Jessie Allen, School of Law, University of Pittsburgh
Blackstone Weekly needs to pause to mark the moment. The last post of 2010 (on corporations, death and the Second Circuit’s provocative Kiobel decision) completed Volume I of the Commentaries. One down, three to go. We press on.
Book the SECOND, Of the Rights of Things. Chapter the first. Of PROPERTY, in general.
The title of Blackstone’s second volume makes it look like it’s about something that it isn’t. “The Rights of Things,” is not about the question, for instance, whether robots have a right to avoid injury. It is not about the proposal to protect the environment by giving the natural landscape a right to preservation, rather than depending on individual citizens or government to enforce their respective rights to enjoy and regulate nature. In this first chapter, Blackstone explains that “the objects of our inquiry in this second book will be the jura rerum, or, those rights which a man may acquire in and to such external things as are unconnected with his person.” (p. 1) Ho, hum, more rights for men. Still, the oddness of the title alerts us to a divergence between our usual focus and Blackstone’s point of view. Blackstone’s approach to property rights implies a relation, between a person and a thing, and among persons through things and things through people, that changes the nature of all concerned.
The idea that owning something can transform it is not necessarily a sophisticated concept. When my daughter was about six, she came home one day from a play date and announced, “I like Ewan’s house better than ours – it’s cleaner, and they own it.” Now, reading Blackstone, it occurs to me that there is something of the six-year-old in his famous evocation of the thrill of exclusive ownership: “There is nothing which so generally strikes the imagination, and engages the affections of mankind, as the right of property; or that sole and despotic dominion which one man claims and exercises over the external things of the world, in total exclusion of the right of any other individual in the universe.” (p. 2) Actually, that sounds more like a two-year-old. Sorry, William, but you have to share!
I am reading another book, however, that illuminates a contrary aspect of Blackstone’s property romance. In The Meaning of Property, Jedediah Purdy makes the case that for Blackstone (and Adam Smith) private property was a force for social cooperation rather than savage competition. Purdy explores the Enlightenment notion that private property’s exclusive character — combined with the potential to buy, sell or otherwise exchange property from one owner to another — fosters “a society of negotiation.” Purdy at 15. In this vision, property owners’ right to exclude others is the feature that allows them “to decline any proffered relationship or joint venture” and so forces the profferer to negotiate, to convince the owner to go along – by practicing the civilizing skills of “interest based persuasion.” Id. at 17. To be successful in such a world, men needed “sensitivity” and “awareness of others’ interest and feelings” and earned the respect of their negotiating partners through “steady and solid execution of their commitments.” Id. at 16. As Blackstone himself puts it, property “has been the ennobling of the human species, by giving it opportunities of improving its rational faculties, as well as of exerting it’s natural.” (p. 8 )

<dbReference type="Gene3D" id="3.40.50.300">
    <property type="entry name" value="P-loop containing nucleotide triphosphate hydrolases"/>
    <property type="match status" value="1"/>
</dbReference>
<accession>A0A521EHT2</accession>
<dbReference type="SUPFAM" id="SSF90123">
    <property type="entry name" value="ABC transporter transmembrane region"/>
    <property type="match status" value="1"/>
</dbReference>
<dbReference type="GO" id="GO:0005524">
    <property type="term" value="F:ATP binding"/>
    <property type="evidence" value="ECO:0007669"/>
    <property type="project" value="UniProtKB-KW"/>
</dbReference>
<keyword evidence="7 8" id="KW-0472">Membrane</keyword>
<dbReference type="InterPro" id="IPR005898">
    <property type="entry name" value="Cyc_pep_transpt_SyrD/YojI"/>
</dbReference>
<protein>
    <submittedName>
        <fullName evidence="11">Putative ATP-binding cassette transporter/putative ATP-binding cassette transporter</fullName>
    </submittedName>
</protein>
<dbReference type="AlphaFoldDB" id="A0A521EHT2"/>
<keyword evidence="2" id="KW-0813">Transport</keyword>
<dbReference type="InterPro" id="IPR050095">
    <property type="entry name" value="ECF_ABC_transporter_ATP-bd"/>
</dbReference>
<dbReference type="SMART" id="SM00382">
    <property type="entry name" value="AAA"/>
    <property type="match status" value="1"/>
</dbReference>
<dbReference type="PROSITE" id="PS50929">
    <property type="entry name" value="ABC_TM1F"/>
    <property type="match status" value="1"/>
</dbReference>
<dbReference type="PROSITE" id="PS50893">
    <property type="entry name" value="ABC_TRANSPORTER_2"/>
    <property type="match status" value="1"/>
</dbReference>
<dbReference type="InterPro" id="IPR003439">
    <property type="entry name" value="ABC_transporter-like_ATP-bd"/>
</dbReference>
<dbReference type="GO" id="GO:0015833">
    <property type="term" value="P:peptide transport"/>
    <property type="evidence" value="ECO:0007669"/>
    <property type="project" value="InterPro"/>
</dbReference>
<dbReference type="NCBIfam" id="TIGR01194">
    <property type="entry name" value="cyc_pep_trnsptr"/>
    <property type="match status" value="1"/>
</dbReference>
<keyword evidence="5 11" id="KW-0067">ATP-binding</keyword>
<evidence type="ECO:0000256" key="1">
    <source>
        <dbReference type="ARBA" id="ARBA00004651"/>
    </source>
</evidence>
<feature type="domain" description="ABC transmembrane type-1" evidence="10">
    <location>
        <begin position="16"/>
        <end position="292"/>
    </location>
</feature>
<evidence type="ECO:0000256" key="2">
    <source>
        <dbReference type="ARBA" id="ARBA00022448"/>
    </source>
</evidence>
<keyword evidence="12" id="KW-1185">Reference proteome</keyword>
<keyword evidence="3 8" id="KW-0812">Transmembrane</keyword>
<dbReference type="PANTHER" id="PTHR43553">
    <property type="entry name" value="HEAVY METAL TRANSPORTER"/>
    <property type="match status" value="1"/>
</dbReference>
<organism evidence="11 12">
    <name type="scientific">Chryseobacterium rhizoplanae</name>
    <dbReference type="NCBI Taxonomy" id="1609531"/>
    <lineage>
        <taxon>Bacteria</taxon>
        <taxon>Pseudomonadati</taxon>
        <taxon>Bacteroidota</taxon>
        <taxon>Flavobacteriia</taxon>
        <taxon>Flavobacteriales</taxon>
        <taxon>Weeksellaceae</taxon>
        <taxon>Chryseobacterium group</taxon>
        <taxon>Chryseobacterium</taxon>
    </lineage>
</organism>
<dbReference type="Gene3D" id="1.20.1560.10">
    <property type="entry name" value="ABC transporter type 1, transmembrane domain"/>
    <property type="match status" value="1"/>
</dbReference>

It seems that Blackstone (and Locke and Smith) would agree with Marxist critics that our legal system is an “epiphenomenon,” created to serve the interest of private property: “In order to insure that property, recourse was had to civil society, which brought along with it a long train of inseparable concomitants; states, government, laws, punishments . . . .” (p. 8) They just have very different ideas about the moral and social consequences. Critics see a legal system enforcing an inequitable distribution of property among parties whose differences in buying power are so extreme that every “negotiation” is more like a Godfather-style offer the owner could not refuse. What Purdy points out is that for the Enlightenment founders of capitalist democracy, protecting private property meant something more than creating the conditions for economic prosperity.
In Blackstone’s story, private property is not just – or not directly – the key to individual liberty. Property changes human nature as it goes about building social institutions – transforming a bunch of grabby toddlers clutching toys and shouting “mine, mine, mine” into a complex society of cooperating six-year olds who know how to “use your words.” I have no idea about the empirical soundness of the underlying causal claim here. What interests me is the continued vitality of the idea of negotiation as character-forming communication. For instance, after Purdy’s book, I now hear echoes of this theme in accounts of the recent housing crisis.